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GIG REVIEW: Spacey Jane + I Know Leopard + Teenage Dads @ The Fortitude Music Hall – 19/08/2022

By August 20, 2022January 11th, 2024No Comments

Words by Kate Lockyer {Kate Lockyer Music}

All photos by Elizabeth Sharpe // IG : @ummagummamumma

Full gallery HERE

*** Please always credit our photographers when sharing their work on social media – do not edit their images, and ask permission first before using their images for any other purposes. ***

Last night the Fortitude Music Hall was illuminated by the performance of Spacey Jane, not to mention their phenomenal openers I Know Leopard and Teenage Dads.

Teenage Dads kicked off the show with mischievous panache, delivering high energy indie pop to the energetic audience. The band is made up of Jordan on vocals/synth/guitar, Connor on guitar, Angus on bass and Vincent on drums. Their latest release called Teddy is boisterous. As Angus the bassist bops along, Jordan beckons to the audience, and serves cheeky side to side hip movements while calling to the audience “One more time!”. They finish with a wholesome coordinated fist-pump.

Piano Girl begins with twangy guitar strums and a sweeping drumbeat. I see this song as calling to pub rock ghosts of Australian past with its soaring vocals, especially in the chorus as the vocalist sings, ever more desperately, “Wait for me piano girl”. For me, this is the tune that best shows off their songwriting chops and Jordan’s warm vocals.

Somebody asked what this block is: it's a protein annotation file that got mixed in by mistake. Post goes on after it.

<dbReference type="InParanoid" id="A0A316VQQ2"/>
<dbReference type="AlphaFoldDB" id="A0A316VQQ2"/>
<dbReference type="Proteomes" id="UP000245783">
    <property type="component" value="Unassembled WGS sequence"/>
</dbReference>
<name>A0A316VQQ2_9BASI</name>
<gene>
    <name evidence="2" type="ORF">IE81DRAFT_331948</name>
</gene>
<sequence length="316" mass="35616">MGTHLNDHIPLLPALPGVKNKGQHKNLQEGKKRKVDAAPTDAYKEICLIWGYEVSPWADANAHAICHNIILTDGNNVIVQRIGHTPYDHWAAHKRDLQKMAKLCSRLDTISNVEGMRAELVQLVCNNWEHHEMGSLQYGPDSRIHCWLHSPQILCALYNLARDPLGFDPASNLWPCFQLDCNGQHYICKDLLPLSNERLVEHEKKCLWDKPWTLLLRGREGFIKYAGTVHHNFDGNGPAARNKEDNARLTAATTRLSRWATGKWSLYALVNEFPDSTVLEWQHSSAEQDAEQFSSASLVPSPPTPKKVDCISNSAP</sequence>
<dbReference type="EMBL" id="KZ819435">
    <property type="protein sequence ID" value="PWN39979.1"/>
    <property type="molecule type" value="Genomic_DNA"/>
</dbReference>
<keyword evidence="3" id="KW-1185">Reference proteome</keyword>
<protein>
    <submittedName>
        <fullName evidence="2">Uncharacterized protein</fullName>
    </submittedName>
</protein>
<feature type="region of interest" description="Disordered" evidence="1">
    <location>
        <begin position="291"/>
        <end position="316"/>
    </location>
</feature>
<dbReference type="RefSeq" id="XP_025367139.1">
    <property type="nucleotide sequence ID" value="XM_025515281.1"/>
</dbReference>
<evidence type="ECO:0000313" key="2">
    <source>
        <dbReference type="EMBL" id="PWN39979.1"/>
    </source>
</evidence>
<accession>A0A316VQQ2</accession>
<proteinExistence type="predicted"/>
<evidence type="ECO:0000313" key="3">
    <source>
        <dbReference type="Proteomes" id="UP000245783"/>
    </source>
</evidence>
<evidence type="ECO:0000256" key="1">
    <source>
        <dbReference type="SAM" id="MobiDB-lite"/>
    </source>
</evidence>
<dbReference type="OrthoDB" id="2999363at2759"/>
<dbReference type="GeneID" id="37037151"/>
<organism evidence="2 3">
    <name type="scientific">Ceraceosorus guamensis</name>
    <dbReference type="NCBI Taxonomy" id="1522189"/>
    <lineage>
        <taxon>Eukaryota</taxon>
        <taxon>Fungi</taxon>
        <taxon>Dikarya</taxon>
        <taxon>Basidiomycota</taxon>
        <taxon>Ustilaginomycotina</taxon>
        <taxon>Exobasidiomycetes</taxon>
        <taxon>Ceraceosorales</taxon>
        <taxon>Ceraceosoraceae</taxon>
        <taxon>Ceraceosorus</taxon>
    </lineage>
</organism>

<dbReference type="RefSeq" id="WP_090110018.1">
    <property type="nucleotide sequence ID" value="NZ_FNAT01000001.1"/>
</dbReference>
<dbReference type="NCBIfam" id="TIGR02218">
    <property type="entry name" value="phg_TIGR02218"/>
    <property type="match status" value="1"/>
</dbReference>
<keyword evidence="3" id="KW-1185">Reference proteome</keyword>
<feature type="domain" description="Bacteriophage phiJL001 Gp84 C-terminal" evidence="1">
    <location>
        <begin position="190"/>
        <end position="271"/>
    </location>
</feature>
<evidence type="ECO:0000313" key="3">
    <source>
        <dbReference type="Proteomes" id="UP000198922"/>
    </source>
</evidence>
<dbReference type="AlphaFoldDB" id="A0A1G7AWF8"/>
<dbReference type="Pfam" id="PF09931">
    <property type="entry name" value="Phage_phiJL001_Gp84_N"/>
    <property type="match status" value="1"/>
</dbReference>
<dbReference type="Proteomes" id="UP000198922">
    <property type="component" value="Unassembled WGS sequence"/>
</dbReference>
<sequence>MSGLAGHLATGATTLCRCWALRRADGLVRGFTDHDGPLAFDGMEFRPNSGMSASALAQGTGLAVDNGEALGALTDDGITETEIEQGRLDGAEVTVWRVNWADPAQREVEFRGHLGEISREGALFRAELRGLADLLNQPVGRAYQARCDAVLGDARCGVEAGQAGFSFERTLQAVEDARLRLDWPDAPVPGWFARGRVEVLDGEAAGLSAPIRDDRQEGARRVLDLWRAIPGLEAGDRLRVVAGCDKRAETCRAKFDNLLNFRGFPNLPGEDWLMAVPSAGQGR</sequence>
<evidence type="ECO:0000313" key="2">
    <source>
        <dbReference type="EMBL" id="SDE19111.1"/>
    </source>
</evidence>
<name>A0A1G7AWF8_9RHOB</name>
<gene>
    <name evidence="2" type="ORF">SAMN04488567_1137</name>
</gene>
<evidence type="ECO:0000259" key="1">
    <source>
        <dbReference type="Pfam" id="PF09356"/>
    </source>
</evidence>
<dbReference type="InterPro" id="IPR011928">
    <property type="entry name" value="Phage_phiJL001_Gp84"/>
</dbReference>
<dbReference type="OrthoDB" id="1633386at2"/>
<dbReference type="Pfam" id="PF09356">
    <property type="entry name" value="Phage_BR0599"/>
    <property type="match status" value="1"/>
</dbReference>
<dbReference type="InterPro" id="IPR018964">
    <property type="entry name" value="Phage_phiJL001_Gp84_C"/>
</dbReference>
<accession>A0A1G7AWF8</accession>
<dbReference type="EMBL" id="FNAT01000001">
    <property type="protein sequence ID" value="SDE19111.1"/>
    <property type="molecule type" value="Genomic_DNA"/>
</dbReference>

Cheerleader started with a slapper of an intro, a high tempo instrumental solo with a lively, buzzy riff on guitar that had everyone clapping along. The full force of energy in the performance is perhaps a reflection of the song’s lyrics, referencing the speed of change. 

The band pauses their set of originals for a more nostalgic interlude – you’d never guess what. Nothing other than a groovy cover of the Postman Pat theme song, of all things. The resurgence of the Wiggles has no doubt given us young adults an appetite for childhood nostalgia, because the crowd ate it up, singing along, all in on the fun.